THE TOXIC CLASSROOM

picture from Wikipedia

Unless you are learning a scientific discipline, keep away from classrooms
if you possibly can. Do not attend classes on literature, or on writing. They
will do you no good, and may do you substantial harm.

I have been teaching in classrooms for almost 50 years, and I spent much
of my 15 or so years of ‘education’ in them as well. At college I managed to
avoid them after the first year. The professors simply read their books
aloud to the students, and if I’d wanted to know what they were saying I
could have bought or borrowed the book, or taken it out of the library.

I should add that I’ve been not only a college professor for these past 50
years, at half a dozen universities on both sides of the Atlantic, but have also
taught in high schools. I’m not an academic; I’ve never written an article, on
any subject; occasionally I’ve written a piece like this, a sort of rant; I’ve
reviewed novels, for many journals and newspapers, because I am by
trade a novelist. As a result of my novels I am a ‘Full Professor’ at an
American university, and have been so for over 20 years.

The best you can say about classroom learning, in the so-called
‘humanities,’ is that they are a waste of your time (and money); they keep
you off the streets, but only briefly. The best way to learn how to read, and
how to write, is to read. You don’t need anyone to hold your hand while you
do this. You need to find writers you like and read them – and them only.
Don’t bother with any writer who doesn’t grab you by the heart.

The harm that I mentioned in my first paragraph comes precisely from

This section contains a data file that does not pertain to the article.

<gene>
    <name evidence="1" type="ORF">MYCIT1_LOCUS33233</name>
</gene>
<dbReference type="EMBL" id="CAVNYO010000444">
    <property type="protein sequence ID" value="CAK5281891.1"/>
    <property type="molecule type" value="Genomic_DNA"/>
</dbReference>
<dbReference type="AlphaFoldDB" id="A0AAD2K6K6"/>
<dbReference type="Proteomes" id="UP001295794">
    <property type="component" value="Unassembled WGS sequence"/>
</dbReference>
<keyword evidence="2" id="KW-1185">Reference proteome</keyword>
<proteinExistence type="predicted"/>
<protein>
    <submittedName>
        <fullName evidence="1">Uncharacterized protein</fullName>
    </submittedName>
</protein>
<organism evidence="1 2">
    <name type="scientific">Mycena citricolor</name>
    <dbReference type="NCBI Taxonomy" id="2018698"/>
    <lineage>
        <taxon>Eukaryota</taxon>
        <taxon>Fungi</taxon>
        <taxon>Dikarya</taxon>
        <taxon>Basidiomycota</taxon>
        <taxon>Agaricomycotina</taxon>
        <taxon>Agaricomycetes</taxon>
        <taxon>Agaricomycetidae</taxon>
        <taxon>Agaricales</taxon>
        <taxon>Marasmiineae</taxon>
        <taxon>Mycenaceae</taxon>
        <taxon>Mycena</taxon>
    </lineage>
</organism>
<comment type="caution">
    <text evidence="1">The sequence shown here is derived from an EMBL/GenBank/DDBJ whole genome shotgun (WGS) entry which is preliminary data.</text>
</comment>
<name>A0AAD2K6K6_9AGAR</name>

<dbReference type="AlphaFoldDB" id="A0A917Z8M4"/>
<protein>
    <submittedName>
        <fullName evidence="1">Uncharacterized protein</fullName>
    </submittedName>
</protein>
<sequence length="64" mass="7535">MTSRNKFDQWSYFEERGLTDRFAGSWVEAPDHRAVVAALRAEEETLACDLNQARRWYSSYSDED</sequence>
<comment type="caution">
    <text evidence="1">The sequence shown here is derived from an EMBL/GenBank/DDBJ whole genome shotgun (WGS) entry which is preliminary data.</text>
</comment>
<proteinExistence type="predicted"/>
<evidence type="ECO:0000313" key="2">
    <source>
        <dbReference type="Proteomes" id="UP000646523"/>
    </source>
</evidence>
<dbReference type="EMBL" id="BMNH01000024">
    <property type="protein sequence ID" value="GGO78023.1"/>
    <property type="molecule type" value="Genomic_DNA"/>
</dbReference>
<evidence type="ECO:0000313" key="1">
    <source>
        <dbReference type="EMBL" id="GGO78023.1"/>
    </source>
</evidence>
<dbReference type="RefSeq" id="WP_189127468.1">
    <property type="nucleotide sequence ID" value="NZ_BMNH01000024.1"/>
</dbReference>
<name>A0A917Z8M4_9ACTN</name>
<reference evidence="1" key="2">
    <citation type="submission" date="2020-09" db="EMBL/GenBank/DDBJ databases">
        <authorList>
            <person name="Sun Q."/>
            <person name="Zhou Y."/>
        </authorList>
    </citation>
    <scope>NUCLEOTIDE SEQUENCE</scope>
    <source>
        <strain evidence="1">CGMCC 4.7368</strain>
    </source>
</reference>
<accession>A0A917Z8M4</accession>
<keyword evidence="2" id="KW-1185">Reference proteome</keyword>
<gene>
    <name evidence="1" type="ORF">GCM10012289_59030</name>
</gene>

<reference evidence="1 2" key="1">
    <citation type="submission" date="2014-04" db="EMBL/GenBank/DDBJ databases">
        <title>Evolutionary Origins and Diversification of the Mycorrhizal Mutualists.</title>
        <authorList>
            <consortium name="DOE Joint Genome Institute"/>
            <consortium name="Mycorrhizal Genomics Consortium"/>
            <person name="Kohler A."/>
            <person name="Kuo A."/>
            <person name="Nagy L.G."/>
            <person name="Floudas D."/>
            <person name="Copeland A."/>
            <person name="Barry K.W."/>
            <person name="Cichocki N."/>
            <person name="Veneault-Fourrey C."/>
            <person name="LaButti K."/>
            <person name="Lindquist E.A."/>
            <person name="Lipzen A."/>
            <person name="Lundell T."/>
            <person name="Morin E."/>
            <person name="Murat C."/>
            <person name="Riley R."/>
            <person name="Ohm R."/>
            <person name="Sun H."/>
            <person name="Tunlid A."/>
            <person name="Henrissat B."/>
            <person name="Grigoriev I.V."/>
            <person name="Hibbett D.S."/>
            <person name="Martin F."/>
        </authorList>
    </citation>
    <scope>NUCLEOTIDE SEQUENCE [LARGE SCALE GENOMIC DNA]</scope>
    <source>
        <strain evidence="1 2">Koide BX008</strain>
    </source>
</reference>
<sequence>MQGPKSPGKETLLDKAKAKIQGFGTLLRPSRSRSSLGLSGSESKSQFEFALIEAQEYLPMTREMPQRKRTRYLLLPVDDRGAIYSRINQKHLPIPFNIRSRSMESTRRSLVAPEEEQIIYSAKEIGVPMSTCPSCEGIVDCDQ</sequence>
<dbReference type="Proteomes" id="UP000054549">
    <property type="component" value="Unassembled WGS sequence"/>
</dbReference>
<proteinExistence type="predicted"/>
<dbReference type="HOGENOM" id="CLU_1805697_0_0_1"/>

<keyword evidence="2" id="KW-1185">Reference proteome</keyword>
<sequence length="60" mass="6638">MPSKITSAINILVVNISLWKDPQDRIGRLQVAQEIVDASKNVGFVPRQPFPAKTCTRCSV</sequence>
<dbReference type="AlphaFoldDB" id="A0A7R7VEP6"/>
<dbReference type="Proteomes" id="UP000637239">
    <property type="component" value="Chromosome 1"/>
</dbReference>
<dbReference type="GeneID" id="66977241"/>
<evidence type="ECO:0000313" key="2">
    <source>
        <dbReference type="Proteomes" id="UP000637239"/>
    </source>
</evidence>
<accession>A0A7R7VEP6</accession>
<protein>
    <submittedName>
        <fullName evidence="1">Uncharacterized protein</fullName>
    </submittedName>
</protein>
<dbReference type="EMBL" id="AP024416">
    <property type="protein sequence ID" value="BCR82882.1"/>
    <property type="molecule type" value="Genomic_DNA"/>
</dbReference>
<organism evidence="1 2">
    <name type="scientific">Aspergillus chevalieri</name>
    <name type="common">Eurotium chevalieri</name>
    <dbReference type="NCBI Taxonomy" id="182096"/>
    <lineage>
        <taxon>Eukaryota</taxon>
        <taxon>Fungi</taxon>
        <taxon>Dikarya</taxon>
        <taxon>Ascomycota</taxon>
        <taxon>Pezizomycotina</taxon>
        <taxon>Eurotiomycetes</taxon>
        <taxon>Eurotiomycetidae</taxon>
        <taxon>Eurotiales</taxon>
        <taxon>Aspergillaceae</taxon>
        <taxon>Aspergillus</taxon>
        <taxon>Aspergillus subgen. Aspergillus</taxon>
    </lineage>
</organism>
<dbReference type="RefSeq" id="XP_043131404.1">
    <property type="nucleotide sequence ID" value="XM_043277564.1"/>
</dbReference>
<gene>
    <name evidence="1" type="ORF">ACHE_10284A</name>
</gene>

being told who and what and how to read. You may think you can take it or
leave it when it comes to such ‘teaching.’ You’re wrong. Don’t fool yourself.
We are all suckers for other people’s opinions. (Not only ‘teachers,’ but
your friends and your peers.) Keep your self-education to yourself, unless
and until you stumble across someone who shares your passion for a given
writer. (Not just for a given subject. It’s how each person, and each writer,
process a topic that makes their comments, their work or their book, a true
companion.)

I ‘teach’ in the loosest possible sense of the term. I teach literature, of all
kinds, languages and centuries. I offer students books to read, in the hope
that at best one or two of them will fall in love with one or two (unlikely that
it’ll be more than one) of the authors – who will be their companion for life,
and will confirm for them the thoughts and feelings that no one else ever
has or ever will express so closely to your own. It’s a bit of a miracle if that
happens more than once every 4 or 5 years in my classroom. The rest is
just talk; pleasant talk; no ‘essays’ (what could be more idiotic?); all of it is still
a waste of time, when you could be out in the world, searching, finding and
not finding, falling in love, having your heart-broken, all the things that you
will be doing anyway, when you’re not in class.

So class is simply a kind of expensive jail time. (Unless you do thereby
discover an author – or a classmate – this is the real purpose of schools –
to fall in love with.)

This is the good news, since one day you’ll ‘graduate’ and escape the
prison of education. No more classrooms. (Unless you’re so witless and
lacking in purpose that you return to the classroom to become a teacher. I
did so because my novels. Although much-praised, they don’t sell enough
copies to pay the bills. And I love my students. And I like to tell them to
clear out.)

The bad news, which I also try to tell my students, is that classrooms infect
your soul. They instill competition, which is the death of the soul. The rest of
our sick so-called ‘civilization’ also instills competition, ‘ambition’ to make
money, and the rest of the pitiful apology for living that dumbs our life down
and shrinks our spirit.

Outside of class, and after classrooms, you may try to clean your mind and
soul of the toxic values that ‘education’ feeds into your system. It’s a
lifetime’s work, to be free of the warped values of the classroom. Good
luck!

Travel! Travel much. It will help more than anything.

Written by the Anonymous Professor

Stay tuned for our next blog post which will focus on Zines in classroom settings.

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